The literati are shaking their heads today. It seems that James Frey, wunderkind author of “A Million Little Pieces”, stands accused of fabricating a bunch of stuff in that book. Which is a problem because it’s supposed to be non-fiction.
Take heart, Mr. Frey. This kind of thing happens to brands all the time. Consider the case of Volvo. A brand whose stodgy image and obscure provenance had always been redeemed by the legendary safety of its cars. Generations of college professors smugly piloted these bricks to and fro, certain in the knowledge that they would never seem vain and always be safe.
Then, in 1992, Volvo got caught faking a demo in a TV commercial. A monster truck rolled over a row of cars, leaving all but the intact Volvo crushed flat. Seems the Volvo had some non-standard bits of steel welded inside to reinforce it. Oh, and the other cars had been, um, weakened here and there to ensure their destruction.
Not too safe, and pretty darned vain.
Just as with James Frey’s semi-non-ficto-auto-bio-story, you’d think this was a betrayal and expect summary punishment from an unforgiving marketplace. But it doesn’t always seem to work this way. Rather than making people feel betrayed and angry, these situations often seem merely to confront them with a dilemma: If it’s not real, can it still be good?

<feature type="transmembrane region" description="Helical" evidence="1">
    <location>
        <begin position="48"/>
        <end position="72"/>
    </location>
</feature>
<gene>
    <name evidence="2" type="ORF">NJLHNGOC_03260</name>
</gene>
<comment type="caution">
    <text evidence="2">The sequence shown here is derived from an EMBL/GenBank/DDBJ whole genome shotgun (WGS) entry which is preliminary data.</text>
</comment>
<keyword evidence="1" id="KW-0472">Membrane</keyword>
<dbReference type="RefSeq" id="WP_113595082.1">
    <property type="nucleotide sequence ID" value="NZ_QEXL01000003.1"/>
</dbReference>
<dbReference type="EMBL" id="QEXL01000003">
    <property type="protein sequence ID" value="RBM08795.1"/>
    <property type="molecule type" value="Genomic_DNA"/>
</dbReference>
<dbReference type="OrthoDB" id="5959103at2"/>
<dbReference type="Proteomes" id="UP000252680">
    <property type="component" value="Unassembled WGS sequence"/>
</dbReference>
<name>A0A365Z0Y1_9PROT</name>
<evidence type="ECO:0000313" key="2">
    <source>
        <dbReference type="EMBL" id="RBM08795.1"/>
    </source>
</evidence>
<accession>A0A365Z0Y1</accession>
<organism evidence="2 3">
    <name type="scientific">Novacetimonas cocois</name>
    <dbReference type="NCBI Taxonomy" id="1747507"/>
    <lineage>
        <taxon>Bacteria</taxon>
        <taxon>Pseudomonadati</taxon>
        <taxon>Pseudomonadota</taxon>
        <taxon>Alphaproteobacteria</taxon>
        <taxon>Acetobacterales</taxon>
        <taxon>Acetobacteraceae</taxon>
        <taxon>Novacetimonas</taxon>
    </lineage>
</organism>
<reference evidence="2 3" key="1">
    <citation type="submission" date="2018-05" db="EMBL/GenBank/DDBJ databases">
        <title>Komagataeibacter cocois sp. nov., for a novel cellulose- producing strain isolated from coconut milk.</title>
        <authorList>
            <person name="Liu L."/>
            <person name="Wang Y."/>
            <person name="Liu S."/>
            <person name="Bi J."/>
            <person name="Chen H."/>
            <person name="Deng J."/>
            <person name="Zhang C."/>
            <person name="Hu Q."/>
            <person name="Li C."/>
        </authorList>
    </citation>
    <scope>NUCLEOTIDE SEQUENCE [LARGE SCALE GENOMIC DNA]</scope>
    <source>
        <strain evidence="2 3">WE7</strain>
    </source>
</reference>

Well, in Volvo’s case the answer is apparently yes. Despite squandering its safety credentials with that TV ad stunt, and despite selling out to dowdy old Ford Motor Company, it has continued to prosper. So did Coke after its New Coke market research triumph. So did Nike after the whole sweatshop thing. So did Michelin after its Formula 1 debacle at Indianapolis last year. So did European wines despite their various dalliances with wood alcohol, anti-freeze and (shudder) the illegal blending of lesser vintages.
Hell, even Bill Clinton is looking positively statesmanlike these days.
I still think that authenticity is the most valuable thing a brand can have. The only thing that matters. But once that authenticity has wormed its way into people’s psyches, it turns out to be rather difficult to dislodge. What starts out as a fact metastasizes into a truth. People don’t get attached to facts, but they become personally invested in their truths and cling to them sometimes beyond all reason. Volvo owners will still tiresomely insist that they are the safest cars on the road, even though statistically they simply are not (in the luxury sedan category, Lexus, Audi and BMW all perform better, according to Consumer Reports. If you can believe them, that is).
It remains to be seen if people will decide that “A Million Little Pieces” is good enough to overcome the fraudulent hype of which it stands accused, but they’ve already voted on Volvos. And that should give you hope, James Frey. If your readers want it all to be true bad enough, they’ll just decide it is.
Which proves that there’s a reason the opposite of ‘fiction’ in the literary world isn’t ‘truth’. It’s just ‘non-fiction’.
And that monster trucks are no match for faith.
Or, um, welders.